Although Carolina (5-9) still controls its playoff destiny in terms of being able to capture the NFC South by winning out, thanks to the Tampa Bay Buccaneers blowing a 17-0 lead in a loss to the Cincinnati Bengals, there’s no erasing the bad taste Sunday’s setback left for the Panthers.
“We’ve got to worry about trying to get ourselves right to win a football game,’’ interim coach Steve Wilks said as he began looking ahead to Saturday’s home game against the red-hot Detroit Lions (7-7). “I don’t want anybody in this building talking playoffs.’’
Nobody did after Pittsburgh manhandled Carolina the way the Panthers had manhandled their previous two opponents. Players were long gone from the locker room by the time Tampa Bay lost, leaving Carolina tied with New Orleans and Atlanta, a game behind the Bucs (6-8) in the NFC South with three games to go.
Their only thoughts after the game were on how to fix everything that went wrong against Pittsburgh. Here’s the short laundry list:
The Panthers rushed 16 times for 21 yards, their fewest in a game since Week 1 of the 2012 season. They averaged 204 yards rushing during their two-game winning streak entering Sunday and had averaged 154.6 since Week 7.
Carolina running back D’Onta Foreman, who topped 113 yards in four of his first six starts after Christian McCaffrey was traded to the San Francisco 49ers, was limited to nine yards on 10 carries. His 0.9 yards per rush were the second fewest of his career. Pittsburgh hit Foreman at or behind the line of scrimmage on six of his 10 rushes.
The Steelers converted 12 of 16 third-down attempts, their best conversion rate (75%) since week 5 of the 2018 season. They held Carolina’s offense to 4 of 11 (36%). Wilks called the combination “horrendous, to say the least, on both sides.’’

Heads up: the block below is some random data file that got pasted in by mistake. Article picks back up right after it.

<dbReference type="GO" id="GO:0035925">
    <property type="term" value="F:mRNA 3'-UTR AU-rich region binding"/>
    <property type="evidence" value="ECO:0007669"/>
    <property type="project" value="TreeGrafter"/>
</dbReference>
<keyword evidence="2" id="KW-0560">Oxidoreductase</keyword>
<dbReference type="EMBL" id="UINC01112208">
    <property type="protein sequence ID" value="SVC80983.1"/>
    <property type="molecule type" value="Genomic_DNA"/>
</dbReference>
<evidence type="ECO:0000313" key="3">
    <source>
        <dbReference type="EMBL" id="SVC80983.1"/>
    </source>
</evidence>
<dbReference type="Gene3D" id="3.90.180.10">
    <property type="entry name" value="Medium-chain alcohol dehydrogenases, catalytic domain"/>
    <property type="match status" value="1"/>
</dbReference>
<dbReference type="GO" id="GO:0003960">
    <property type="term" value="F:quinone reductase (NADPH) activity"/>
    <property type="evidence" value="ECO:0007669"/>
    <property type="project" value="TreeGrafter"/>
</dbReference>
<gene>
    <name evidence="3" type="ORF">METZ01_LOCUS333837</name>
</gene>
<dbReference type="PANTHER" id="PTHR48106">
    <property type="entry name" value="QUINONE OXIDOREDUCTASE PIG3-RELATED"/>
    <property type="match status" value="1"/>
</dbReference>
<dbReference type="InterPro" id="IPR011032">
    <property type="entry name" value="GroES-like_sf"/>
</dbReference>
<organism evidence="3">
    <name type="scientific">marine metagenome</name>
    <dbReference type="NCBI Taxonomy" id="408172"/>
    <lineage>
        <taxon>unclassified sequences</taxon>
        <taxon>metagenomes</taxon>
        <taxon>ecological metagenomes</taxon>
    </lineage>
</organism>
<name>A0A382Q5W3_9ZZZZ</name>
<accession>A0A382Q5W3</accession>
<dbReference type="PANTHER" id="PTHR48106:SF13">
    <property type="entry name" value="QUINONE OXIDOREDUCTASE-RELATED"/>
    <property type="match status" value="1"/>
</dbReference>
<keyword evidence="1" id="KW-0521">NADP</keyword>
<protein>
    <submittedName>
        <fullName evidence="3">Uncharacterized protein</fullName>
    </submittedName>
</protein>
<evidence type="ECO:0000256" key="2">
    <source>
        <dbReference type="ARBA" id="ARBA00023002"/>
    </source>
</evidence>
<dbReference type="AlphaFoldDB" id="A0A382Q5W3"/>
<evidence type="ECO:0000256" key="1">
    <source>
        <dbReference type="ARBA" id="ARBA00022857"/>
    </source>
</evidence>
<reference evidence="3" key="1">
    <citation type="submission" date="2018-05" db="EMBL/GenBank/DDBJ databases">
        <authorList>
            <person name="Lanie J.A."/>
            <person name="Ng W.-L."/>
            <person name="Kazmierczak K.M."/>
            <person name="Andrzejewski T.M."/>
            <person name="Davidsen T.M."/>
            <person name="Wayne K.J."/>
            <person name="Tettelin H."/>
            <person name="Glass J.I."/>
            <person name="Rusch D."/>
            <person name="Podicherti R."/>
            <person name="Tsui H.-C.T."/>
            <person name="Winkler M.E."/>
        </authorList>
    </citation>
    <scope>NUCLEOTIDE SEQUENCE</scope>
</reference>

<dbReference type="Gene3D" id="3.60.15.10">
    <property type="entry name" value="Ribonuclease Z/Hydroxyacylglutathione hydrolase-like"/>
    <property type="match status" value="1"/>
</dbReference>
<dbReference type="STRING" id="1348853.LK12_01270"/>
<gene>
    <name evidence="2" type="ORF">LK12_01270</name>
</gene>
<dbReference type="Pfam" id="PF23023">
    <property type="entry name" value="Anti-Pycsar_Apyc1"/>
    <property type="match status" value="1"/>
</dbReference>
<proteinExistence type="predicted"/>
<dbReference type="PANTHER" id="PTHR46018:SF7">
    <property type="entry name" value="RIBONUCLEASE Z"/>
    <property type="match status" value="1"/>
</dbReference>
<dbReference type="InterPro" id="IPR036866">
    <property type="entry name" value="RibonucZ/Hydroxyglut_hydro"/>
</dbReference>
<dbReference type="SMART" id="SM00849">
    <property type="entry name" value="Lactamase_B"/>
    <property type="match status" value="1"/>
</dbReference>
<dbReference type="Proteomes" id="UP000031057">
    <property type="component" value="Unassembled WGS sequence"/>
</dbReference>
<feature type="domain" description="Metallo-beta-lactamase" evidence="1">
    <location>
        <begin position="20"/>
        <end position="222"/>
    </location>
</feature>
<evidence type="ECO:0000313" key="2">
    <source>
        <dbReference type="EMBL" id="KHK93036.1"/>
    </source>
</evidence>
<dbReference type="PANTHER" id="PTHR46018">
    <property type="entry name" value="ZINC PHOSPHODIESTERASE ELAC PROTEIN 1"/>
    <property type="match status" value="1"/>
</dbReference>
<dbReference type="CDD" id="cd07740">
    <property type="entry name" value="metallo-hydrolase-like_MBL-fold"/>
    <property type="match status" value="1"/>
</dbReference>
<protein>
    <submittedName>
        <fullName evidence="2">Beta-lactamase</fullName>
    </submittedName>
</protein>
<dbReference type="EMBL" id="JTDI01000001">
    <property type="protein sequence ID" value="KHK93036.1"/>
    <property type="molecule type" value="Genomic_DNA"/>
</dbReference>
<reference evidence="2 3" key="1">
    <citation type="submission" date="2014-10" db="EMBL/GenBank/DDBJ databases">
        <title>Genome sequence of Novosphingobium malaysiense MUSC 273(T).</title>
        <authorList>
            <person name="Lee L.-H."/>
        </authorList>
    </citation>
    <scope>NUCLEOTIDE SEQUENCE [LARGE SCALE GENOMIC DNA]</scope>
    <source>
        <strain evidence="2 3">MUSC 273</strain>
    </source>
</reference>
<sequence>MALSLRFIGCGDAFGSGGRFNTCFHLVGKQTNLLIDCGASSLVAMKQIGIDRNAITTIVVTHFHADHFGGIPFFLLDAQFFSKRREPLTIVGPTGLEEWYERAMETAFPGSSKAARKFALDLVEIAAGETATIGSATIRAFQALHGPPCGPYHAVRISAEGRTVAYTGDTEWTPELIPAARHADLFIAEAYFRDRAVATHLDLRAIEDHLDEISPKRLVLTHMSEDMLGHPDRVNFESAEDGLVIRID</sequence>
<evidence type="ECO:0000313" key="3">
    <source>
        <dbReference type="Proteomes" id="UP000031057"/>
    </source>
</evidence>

The Carolina defense gave up a 21-play touchdown drive that used 11:43 of the third quarter. It was Pittsburgh’s longest drive in terms of plays and time of possession in the last 45 years. That's the second most plays in a drive given up by the Panthers in the last 20 seasons, with a 24-play drive in 2007 to New Orleans topping the list.
Quarterback Sam Darnold, sacked only twice in the last two games, was sacked four times. He did so little to generate offense after a second-quarter touchdown pass to DJ Moore that Wilks said he would have to evaluate film to determine if Darnold would start against the Lions in Week 16.
“It hurts,’’ said right tackle Taylor Moton, responsible for giving up at least a couple of sacks. “I’m hurt. I’m mad at myself. ... I just hate losing.’’
The loss assured the Panthers won’t have a winning season for the fifth straight year -- but they still will win the NFC South and a playoff berth if they beat Detroit, Tampa Bay and New Orleans the final three weeks.
Detroit, which has gone from 1-6 to 7-7, may be the toughest challenge. Carolina already has beaten Tampa Bay 21-3 and New Orleans 22-14, so there will be positive feelings going into those games even though they’re on the road.
Should Carolina win out and finish 8-9, it would own the tiebreaker with a division-best 5-1 record.
But winning three games in a row after Sunday’s embarrassment in front of a home crowd dominated by Steelers fans won’t be easy unless Carolina fixes its issues.
At the top of the list might be the running game because Pittsburgh provided the blueprint for stopping the run with a stacked box.
Wilks, to his credit, compared the loss to the 42-21 setback to Cincinnati in Week 9, reminding us that Carolina bounced back with a 25-15 victory against Atlanta the next week.
“We have to hit the reset button,’’ Wilks said. “Don’t allow it to get in the way, you know. We have been down this road before. ... So we have to find a way as coaches and the men in the locker room to make plays, and we have to do a much better job of putting them in position to make plays.
“There is nothing we can do about this game. This is behind us.’’